When on holiday in Europe we often take a villa and do some self catering.  If we find an Aldi we consider ourselves lucky.  The range is good, prices keen and quality excellent.  Yet I hadn’t tried an Aldi in the UK.  I related shopping at Aldi here with ‘being poor’ and no one wants to be poor, or seen to be poor.  Indeed the view that  you have to be part of a deprived underclass to shop at the discounters was prevalent.  However my daughter’s dance lessons cause us to drive past an Aldi almost every day.  And I don’t mind admitting that saving a few pounds is also important.  Hesitantly at first, apologetically even, my wife went in and bought a few things.  No one in the family complained, there were even compliments about some of the produce.  She returned and tried more.  Now I often shop there, in fact I popped in last night.

Increasingly I find that once I admit to shopping at Aldi others ‘fess up too.  We cheerfully compare prices and smugly feel better about ourselves.  The economy may have helped but there seems to be a growing number of people who can feel comfortable without the security of the ‘big 4’ supermarkets and the brands they sell. Admittedly Aldi is a brand itself, appealing to value conscious consumers who don’t care about or can’t afford to care about labels.  Mine isn’t the only Mercedes in the car park either.

The problem facing the ‘Big 4’ is not just that discounters are cheaper than them, there is no longer any stigma attached to using them.   Furthermore the ‘Big 4’ got big by appealing to a broad range of shoppers.  In the internet world of endless choice that translates as blandness.  If you want a bargain go to a discounter and if you want the best go to Waitrose.  Tesco and others sit uncomfortably in the middle with no real identity.  The CEO of Tesco, Philip Clarke,  stumbled over this point when challenged by John Humphrey’s on this morning’s Today show:

‘Fill in this blank,’ said Humphrys. ‘I go to Waitrose for quality, I go to Aldi for value. I go to Tesco for… ?’ At which point Clarke made some comment about Parma Ham.  Having said that no one could beat discounters on price he then outlined a ‘strategy’ which was to cut some prices and carry out some store makeovers.

We’ve read a lot about the way the big Supermarkets use their purchasing power to beat suppliers into offering unsustainable prices and pay low wages on zero hours contracts.  Surely this means that no one could beat their prices?  Well it isn’t hard to understand.  The discounters are all about value, amongst other things they don’t take credit cards (which charge a commission), the tills are designed to be very fast (to reduce the number of staff) and the displays are simply adequate as is the service.  But the real difference is that in Europe work on a much smaller margin than is normal in the UK.  That’s right, they make less profit.  In % terms less than half than that of the UK based behemoths.  In the UK they can make more profit and still undercut the competition.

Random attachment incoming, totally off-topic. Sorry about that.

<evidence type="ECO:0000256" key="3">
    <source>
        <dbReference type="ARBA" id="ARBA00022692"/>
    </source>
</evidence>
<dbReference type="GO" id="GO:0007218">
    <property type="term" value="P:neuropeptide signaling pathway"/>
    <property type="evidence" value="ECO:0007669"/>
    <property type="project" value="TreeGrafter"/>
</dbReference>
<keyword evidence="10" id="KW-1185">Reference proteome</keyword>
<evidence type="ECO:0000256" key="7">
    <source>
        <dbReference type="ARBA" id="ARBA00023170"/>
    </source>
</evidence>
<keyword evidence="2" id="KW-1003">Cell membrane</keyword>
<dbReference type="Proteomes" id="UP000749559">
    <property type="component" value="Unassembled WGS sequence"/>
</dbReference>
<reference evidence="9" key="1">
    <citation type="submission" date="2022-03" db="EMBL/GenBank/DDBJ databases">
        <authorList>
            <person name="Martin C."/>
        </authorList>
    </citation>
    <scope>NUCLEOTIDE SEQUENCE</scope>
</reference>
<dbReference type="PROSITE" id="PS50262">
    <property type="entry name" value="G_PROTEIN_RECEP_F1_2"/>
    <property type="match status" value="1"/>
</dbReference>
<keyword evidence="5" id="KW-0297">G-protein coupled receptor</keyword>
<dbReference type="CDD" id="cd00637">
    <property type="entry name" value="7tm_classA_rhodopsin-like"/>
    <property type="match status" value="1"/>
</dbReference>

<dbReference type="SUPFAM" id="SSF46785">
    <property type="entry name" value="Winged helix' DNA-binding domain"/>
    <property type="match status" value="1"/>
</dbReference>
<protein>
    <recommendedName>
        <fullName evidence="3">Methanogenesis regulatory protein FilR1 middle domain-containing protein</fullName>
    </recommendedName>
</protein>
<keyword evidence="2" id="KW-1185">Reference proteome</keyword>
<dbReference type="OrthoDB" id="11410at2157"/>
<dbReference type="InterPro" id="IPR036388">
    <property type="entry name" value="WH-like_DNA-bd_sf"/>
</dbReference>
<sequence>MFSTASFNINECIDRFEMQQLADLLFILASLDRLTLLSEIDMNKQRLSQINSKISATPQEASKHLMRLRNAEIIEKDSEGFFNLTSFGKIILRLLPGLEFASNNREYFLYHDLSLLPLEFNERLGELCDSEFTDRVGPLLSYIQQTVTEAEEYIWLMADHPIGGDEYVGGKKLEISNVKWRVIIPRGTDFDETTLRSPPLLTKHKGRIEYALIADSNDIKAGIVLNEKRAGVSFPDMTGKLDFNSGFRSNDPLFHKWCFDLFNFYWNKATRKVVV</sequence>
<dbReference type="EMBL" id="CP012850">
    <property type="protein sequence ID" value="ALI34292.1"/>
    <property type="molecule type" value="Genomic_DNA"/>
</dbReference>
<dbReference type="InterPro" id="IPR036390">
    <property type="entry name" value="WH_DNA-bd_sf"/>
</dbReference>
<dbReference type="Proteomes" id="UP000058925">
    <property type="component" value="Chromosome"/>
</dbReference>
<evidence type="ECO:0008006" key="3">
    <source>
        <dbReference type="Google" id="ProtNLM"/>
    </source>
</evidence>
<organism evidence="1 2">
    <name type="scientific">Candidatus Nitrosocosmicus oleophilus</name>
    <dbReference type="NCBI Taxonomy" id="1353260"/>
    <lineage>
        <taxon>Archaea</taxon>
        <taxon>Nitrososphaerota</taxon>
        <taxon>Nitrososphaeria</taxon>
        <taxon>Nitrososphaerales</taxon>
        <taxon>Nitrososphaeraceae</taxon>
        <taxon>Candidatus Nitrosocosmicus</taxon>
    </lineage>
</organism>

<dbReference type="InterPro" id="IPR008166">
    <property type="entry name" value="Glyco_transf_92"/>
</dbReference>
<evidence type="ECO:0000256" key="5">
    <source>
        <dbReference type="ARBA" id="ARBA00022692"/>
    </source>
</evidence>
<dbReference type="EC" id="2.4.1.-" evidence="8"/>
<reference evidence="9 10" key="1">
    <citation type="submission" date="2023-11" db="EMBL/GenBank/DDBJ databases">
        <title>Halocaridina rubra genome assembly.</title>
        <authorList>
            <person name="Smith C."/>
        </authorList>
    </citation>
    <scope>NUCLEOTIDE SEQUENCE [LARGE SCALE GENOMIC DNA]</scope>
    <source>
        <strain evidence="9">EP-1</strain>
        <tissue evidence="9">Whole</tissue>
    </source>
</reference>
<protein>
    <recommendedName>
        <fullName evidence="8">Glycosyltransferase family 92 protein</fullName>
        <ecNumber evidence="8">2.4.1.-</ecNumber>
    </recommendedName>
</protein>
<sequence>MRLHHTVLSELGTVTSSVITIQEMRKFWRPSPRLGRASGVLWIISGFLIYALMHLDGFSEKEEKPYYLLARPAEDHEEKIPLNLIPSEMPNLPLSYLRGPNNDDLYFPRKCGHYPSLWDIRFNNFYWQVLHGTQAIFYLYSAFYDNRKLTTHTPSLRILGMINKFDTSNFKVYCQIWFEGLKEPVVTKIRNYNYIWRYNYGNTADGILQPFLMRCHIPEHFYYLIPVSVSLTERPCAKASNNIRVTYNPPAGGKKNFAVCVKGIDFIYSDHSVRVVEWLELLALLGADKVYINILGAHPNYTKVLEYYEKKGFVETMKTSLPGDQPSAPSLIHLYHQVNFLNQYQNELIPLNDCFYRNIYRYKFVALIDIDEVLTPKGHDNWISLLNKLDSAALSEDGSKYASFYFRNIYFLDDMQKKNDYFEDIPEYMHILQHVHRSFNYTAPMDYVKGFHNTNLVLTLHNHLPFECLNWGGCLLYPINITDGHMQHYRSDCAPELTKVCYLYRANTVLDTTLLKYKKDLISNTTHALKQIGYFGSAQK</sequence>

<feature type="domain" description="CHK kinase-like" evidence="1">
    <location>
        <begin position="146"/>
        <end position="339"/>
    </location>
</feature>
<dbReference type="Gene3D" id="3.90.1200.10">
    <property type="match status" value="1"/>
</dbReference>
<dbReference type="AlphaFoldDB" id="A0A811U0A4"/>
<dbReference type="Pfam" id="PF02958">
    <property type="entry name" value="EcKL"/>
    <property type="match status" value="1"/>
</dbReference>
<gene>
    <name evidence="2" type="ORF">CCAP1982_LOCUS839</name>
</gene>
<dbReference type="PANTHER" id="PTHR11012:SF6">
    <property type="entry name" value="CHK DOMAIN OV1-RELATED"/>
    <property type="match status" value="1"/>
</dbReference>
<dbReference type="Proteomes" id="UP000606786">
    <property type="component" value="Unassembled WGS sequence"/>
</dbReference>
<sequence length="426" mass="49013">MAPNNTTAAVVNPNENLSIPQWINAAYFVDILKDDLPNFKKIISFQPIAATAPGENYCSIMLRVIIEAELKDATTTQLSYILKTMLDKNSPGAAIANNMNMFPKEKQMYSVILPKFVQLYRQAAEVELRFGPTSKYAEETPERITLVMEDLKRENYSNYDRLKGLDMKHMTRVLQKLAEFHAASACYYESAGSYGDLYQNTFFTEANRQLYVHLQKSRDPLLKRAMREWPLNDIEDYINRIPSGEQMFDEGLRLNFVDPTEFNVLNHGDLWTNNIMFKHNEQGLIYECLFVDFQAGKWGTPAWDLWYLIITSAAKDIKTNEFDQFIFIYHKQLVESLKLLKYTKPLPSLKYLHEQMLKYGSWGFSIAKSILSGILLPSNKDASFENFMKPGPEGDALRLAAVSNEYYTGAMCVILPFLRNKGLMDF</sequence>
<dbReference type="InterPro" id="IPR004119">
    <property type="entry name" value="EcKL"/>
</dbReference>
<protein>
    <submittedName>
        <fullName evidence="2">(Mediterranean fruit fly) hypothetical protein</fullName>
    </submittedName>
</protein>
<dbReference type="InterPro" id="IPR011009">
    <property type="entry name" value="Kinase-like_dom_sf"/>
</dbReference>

Ever wondered why so many European utility companies rushed to buy up our national assets in the form of energy and water companies?  Again they are used to making much smaller margins on the continent than is normal here.  They didn’t have to cut prices as no one rocked the boat and led on price.  A nice cosy, profitable few years followed.  Hopefully we’ll start to see a real challenger brand in this space too.

The big question is what happens when the economy improves?  Will we all revert back to our comfortable known supermarkets and brands?   I think that as a family we’ll continue shopping in Aldi and so will many others because the produce is good.  Not for everything, but for a lot.  The reality is that once you break free of the tyranny of big supermarkets you won’t want to go back, you can even start to look at other labels you can drop once you become comfortable with your own unbranded identity.

I’m all lost in the supermarket
I can no longer shop happily
I came in here for that special offer
A guaranteed personality

Lost in the Supermarket – The Clash